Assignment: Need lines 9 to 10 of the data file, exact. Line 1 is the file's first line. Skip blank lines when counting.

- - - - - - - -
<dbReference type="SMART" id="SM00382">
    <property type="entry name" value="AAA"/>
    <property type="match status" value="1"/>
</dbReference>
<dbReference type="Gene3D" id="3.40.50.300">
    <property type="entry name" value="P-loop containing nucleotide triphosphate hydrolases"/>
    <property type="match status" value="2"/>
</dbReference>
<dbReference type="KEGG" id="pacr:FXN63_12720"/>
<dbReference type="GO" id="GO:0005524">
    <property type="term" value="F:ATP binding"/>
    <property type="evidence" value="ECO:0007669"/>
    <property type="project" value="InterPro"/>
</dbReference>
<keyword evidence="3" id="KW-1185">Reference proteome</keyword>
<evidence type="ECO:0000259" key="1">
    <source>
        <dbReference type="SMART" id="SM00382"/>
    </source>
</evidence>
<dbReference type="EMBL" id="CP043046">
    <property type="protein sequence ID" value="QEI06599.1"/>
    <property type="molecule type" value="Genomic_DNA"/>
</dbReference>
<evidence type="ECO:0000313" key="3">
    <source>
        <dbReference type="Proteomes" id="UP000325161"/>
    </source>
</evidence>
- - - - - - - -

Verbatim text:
<dbReference type="KEGG" id="pacr:FXN63_12720"/>
<dbReference type="GO" id="GO:0005524">